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Your dataset class probably have a lot of preprocessing code. You should use a dataloader. It will prefetch data from the dataset when the GPU is processing. Also, you can process all the data beforehand and save to a file. Multiple GPU cannot scale as the GPU have to get all data to one GPU to calculate the loss. The performance of 4 GPU is around 3.5x. A ...


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I understand your question as: "How did the author select the number of neurons in their hidden layer?" The number of neurons in the hidden layer is how you can control the complexity of the function you are trying to generate to map the inputs to an output. The more neurons in the hidden layer the more complex the function thus you can capture more ...


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I thought about my input-layer. I had the 500 states one hot encoded. So 499 of every input node would be 0. And 0 is very bad in an neural network. I tried the same code with the "CardPole-v0" and it worked. So think about your input guys


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You cannot do this: $\mathop{\mathbb{E}_\pi }[r(\tau )\bigtriangledown log \pi (\tau )] \\= \mathop{\mathbb{E}_\pi }[r(\tau )] \,\, \mathop{\mathbb{E}_\pi }[\bigtriangledown log \pi (\tau )]$ That is because $r(\tau )$ and $\bigtriangledown log \pi (\tau )$ are correlated by their dependence on $\tau$. In a simpler concrete example, if your expectation ...


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Neural networks learn badly with large input ranges. Scale your inputs to a smaller range e.g. -2 to 2, and convert to/from this range to represent your function interval consistently.


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The higher (or smaller) the learning rate, the higher (or, respectively, smaller) the contribution of the gradient of the objective function, with respect to the parameters of the model, to the new parameters of the model. Therefore, if you progressively increase (or decrease) the learning rate, then you will accelerate (or, respectively, slow down) the ...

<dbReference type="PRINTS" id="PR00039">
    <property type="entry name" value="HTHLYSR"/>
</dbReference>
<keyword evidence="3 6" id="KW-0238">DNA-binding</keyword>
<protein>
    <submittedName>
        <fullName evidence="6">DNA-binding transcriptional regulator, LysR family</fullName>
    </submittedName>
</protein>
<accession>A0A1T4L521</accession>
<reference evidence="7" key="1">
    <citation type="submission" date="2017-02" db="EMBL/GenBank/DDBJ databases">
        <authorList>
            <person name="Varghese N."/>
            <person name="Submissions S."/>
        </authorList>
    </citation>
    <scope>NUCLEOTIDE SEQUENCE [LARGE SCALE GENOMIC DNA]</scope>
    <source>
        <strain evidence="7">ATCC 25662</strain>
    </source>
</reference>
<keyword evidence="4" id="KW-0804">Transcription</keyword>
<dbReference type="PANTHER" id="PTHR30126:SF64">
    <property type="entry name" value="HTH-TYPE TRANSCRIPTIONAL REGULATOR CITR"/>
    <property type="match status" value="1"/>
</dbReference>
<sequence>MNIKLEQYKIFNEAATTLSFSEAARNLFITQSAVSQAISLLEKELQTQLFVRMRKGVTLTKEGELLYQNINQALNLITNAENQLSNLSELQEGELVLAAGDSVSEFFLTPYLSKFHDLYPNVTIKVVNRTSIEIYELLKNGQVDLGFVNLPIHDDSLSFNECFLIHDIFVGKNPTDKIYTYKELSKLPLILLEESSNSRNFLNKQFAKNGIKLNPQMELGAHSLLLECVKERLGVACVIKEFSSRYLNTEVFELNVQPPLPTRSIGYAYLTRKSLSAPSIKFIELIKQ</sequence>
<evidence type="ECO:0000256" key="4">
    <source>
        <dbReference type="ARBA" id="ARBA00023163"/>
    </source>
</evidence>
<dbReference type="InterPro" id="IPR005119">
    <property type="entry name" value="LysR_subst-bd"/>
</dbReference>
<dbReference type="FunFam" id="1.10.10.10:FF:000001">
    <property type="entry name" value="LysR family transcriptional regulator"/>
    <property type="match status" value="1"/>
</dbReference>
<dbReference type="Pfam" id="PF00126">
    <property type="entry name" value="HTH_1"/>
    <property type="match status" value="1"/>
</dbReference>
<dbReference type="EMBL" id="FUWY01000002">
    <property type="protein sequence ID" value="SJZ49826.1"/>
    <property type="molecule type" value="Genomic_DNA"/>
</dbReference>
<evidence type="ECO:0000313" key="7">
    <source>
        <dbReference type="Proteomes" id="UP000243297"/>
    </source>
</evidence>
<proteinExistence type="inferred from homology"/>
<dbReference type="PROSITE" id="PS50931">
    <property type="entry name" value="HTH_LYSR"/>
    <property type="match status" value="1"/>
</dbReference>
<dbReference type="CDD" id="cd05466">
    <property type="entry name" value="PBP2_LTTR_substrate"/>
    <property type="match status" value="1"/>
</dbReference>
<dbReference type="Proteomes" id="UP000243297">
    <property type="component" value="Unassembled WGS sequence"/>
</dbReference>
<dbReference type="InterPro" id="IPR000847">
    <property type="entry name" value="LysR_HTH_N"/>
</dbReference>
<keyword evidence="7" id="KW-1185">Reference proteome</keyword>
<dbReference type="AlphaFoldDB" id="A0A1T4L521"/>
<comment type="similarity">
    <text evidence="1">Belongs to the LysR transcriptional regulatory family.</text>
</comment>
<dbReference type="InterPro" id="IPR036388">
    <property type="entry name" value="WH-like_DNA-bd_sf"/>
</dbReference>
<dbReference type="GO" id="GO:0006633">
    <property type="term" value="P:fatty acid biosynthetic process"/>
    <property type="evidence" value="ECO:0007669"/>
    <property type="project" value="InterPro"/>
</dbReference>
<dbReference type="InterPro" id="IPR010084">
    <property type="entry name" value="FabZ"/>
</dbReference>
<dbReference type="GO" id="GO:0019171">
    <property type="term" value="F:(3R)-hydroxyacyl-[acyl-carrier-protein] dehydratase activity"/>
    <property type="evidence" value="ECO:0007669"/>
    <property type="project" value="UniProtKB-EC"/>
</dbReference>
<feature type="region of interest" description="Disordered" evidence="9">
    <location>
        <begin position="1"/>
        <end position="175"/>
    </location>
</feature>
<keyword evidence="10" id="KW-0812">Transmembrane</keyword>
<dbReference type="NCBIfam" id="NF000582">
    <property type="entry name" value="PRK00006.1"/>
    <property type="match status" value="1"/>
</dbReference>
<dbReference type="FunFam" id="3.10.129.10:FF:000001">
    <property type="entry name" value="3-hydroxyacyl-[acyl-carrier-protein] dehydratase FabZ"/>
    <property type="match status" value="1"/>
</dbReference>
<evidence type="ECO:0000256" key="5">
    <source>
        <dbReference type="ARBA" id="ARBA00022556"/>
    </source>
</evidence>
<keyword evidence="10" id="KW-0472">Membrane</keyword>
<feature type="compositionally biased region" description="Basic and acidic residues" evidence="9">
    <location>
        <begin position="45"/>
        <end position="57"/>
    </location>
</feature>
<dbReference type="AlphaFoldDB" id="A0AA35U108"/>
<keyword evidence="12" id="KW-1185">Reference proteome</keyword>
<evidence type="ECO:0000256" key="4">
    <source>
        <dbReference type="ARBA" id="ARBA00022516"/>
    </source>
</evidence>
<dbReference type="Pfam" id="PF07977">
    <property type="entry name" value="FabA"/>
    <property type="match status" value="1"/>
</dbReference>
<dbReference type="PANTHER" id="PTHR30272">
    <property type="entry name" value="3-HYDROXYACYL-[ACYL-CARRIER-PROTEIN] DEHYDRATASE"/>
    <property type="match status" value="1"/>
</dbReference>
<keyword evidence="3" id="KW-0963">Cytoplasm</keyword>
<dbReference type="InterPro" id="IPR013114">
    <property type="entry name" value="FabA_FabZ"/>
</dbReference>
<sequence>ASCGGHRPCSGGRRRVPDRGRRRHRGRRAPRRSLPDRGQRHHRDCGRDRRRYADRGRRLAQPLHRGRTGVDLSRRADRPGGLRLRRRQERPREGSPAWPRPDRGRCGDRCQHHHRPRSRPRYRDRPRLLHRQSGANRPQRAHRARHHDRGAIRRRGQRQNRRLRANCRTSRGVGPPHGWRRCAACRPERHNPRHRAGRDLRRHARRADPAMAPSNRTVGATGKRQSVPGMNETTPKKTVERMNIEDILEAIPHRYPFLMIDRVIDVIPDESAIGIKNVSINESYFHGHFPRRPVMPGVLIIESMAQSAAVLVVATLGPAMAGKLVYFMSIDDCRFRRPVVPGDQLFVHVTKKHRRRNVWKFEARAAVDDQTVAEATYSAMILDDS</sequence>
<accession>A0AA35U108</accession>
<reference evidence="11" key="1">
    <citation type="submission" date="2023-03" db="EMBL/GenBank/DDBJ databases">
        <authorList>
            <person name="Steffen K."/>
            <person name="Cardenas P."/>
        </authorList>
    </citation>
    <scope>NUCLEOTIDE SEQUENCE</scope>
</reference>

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BCELoss ( Binary Cross Entropy Loss) is used for binary classifier, which is a neural network that have a binary output, 0 or 1. It is not used for multi-output neural network like your case. For that kind of networks, you can use MSELoss or CrossEntropyLoss as your loss for the network. For the calculation of BCE, it is shown on pytorch documentation. ...


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If your interest is positional information, encode it! This could include learning an embedding for each position and leveraging that in your model. You could also use an approach to hard-encode rather than learn it (kinda like adding sinusoids in the transformer paper Attention is All You Need an example of a paper that encodes the 2D positional info: ...


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There are a few things you could do to improve this NN, but are probably worth covering in different questions. Your main problem though is that you forgot to reset the gradient after each training batch. You need to call optim.zero_grad() in order to do this, at the start of each training loop. Otherwise, using PyTorch, the gradient values keep ...


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I tried to play with your code and found changing loss function to the cross_entropy alternate of negative log-likelihood makes the difference between 2000th epoch's loss and 9000th epoch's loss is greater about 0.2 alternate of 0.09 I also tried to change optimizer and learning rate but no loss didn't improve. you can explore the modified code may help ...


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PyTorch now has a C++ frontend. I haven't tried it, but I'm sure you could use that. Another option, which is more production-tested, is using a message passing framework such as ZeroMQ to communicate requests and results between Python and C++ executables.


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